Course Hero. "For Whom the Bell Tolls Study Guide." Course Hero. 29 Sep. 2016. Web. 19 Sep. 2018. <https://www.coursehero.com/lit/For-Whom-the-Bell-Tolls/>.
Course Hero. (2016, September 29). For Whom the Bell Tolls Study Guide. In Course Hero. Retrieved September 19, 2018, from https://www.coursehero.com/lit/For-Whom-the-Bell-Tolls/
(Course Hero, 2016)
Course Hero. "For Whom the Bell Tolls Study Guide." September 29, 2016. Accessed September 19, 2018. https://www.coursehero.com/lit/For-Whom-the-Bell-Tolls/.
Course Hero, "For Whom the Bell Tolls Study Guide," September 29, 2016, accessed September 19, 2018, https://www.coursehero.com/lit/For-Whom-the-Bell-Tolls/.
This chapter begins Andrés's adventures with trying to get anyone to believe he is to get a message to General Golz. His confidence in his ability to make this a quick mission and get back to his brother is thwarted. The first group of people he runs into wants to throw bombs on him, and it takes several times saying he is alone before they will believe him.
The people who prevent Andrés from passing are what he refers to as the "crazies; the ones with the black-and-red scarves" and so he says, "Viva la Libertad!" and that gets him into their group, so he can further influence them to let him pass. He is quizzed on local people he knows, and passes with flying colors, which earns him the right to do what he wants, including pass through to the next barrier.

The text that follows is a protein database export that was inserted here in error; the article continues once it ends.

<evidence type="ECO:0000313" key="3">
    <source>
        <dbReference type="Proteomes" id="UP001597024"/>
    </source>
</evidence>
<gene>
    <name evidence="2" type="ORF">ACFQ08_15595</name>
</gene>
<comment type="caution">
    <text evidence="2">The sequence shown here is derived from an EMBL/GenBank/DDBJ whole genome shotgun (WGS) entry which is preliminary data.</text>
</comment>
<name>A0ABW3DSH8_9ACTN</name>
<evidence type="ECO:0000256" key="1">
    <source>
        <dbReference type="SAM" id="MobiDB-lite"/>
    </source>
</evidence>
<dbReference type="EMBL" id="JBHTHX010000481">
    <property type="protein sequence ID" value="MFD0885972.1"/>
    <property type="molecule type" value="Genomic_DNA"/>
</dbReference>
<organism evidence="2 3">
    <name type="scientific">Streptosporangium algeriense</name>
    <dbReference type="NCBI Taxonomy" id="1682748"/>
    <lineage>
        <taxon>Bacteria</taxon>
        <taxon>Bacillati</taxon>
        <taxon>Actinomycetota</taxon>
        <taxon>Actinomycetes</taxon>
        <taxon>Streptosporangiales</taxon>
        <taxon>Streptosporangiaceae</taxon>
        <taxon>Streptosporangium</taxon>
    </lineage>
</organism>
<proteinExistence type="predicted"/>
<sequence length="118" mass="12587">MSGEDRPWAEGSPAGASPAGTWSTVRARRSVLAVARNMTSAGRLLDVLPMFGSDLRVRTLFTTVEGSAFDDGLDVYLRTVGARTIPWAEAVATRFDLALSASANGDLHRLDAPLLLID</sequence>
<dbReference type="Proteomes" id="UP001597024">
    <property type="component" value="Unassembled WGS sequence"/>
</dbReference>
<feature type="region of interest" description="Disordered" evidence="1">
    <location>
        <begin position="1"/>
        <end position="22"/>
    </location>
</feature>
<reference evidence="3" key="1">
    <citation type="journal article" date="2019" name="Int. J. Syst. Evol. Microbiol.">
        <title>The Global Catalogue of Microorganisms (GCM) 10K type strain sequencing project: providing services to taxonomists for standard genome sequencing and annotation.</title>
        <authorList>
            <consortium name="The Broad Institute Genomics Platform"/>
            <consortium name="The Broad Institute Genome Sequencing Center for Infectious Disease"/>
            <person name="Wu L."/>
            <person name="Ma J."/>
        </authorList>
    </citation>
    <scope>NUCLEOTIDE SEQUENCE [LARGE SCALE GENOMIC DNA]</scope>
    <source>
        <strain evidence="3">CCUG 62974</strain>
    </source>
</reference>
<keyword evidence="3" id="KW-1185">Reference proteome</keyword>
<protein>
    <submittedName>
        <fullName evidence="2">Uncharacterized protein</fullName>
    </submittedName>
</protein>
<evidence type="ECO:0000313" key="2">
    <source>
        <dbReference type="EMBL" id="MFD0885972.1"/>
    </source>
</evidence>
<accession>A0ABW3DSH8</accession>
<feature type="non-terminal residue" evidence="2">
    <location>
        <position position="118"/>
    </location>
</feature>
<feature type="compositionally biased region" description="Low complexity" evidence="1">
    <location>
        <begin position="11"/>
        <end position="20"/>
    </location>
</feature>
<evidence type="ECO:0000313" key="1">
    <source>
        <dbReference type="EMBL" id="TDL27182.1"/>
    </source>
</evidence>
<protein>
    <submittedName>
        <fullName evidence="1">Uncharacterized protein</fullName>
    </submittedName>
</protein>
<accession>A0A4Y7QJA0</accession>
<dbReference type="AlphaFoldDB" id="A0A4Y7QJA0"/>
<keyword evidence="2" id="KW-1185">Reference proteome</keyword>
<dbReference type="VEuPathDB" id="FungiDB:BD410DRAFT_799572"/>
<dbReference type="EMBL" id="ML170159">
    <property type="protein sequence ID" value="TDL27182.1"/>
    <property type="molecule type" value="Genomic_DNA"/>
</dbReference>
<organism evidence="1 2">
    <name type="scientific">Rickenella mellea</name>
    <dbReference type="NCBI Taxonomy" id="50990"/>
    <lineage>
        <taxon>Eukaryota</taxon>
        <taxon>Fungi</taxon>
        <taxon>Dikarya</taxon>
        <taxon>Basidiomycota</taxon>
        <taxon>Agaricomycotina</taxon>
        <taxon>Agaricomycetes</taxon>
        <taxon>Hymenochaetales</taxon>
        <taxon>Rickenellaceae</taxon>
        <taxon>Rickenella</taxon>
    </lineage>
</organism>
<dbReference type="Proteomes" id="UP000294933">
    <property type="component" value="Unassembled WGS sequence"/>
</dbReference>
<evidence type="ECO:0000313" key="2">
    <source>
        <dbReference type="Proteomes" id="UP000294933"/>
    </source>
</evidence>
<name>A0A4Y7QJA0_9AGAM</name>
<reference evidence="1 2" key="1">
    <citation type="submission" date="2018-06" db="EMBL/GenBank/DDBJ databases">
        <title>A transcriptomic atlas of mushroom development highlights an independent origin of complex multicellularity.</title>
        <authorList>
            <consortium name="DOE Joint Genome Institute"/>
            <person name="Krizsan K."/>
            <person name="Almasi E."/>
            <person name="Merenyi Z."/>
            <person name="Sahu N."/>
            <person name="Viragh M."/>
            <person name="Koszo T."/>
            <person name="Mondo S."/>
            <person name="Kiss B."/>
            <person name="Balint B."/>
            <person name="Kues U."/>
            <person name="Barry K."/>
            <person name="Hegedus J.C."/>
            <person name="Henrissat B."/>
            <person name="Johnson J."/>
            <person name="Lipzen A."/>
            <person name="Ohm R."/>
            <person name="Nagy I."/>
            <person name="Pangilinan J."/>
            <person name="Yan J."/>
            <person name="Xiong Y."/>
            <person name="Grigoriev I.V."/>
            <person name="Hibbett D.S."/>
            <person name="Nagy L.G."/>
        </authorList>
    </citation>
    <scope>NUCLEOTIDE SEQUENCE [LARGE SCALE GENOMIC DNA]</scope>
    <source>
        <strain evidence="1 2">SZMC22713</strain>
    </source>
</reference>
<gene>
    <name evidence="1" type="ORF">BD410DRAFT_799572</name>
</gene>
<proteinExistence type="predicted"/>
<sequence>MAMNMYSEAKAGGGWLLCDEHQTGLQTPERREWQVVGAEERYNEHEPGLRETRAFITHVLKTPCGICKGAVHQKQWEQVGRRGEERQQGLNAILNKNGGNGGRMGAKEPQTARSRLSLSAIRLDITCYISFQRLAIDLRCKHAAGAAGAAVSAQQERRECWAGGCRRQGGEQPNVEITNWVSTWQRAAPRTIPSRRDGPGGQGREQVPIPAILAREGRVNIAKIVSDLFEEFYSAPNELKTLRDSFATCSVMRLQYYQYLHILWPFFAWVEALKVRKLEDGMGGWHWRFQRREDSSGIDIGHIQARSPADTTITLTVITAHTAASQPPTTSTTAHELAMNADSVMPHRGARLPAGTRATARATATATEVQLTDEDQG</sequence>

Andrés's persistence pays off, though he gets incredibly frustrated after having to say he is alone several times, and having to get through wire with his hands up. It is lucky that Andrés is not a worrier, and can just steel himself to the craziness of the red-and-black-scarved "crazies." Andrés thinks on his feet, and because he knows the instability of their thinking, he can find inroads into their psyches and make them believe he is completely on their side. He believes in the Republican movement, but not to the extent these people do, so he has to fake it.
However this initial success boosts Andrés a little too much. He now thinks the rest will be a breeze, but this line of thinking shows the reader just now naïve Andrés is about war.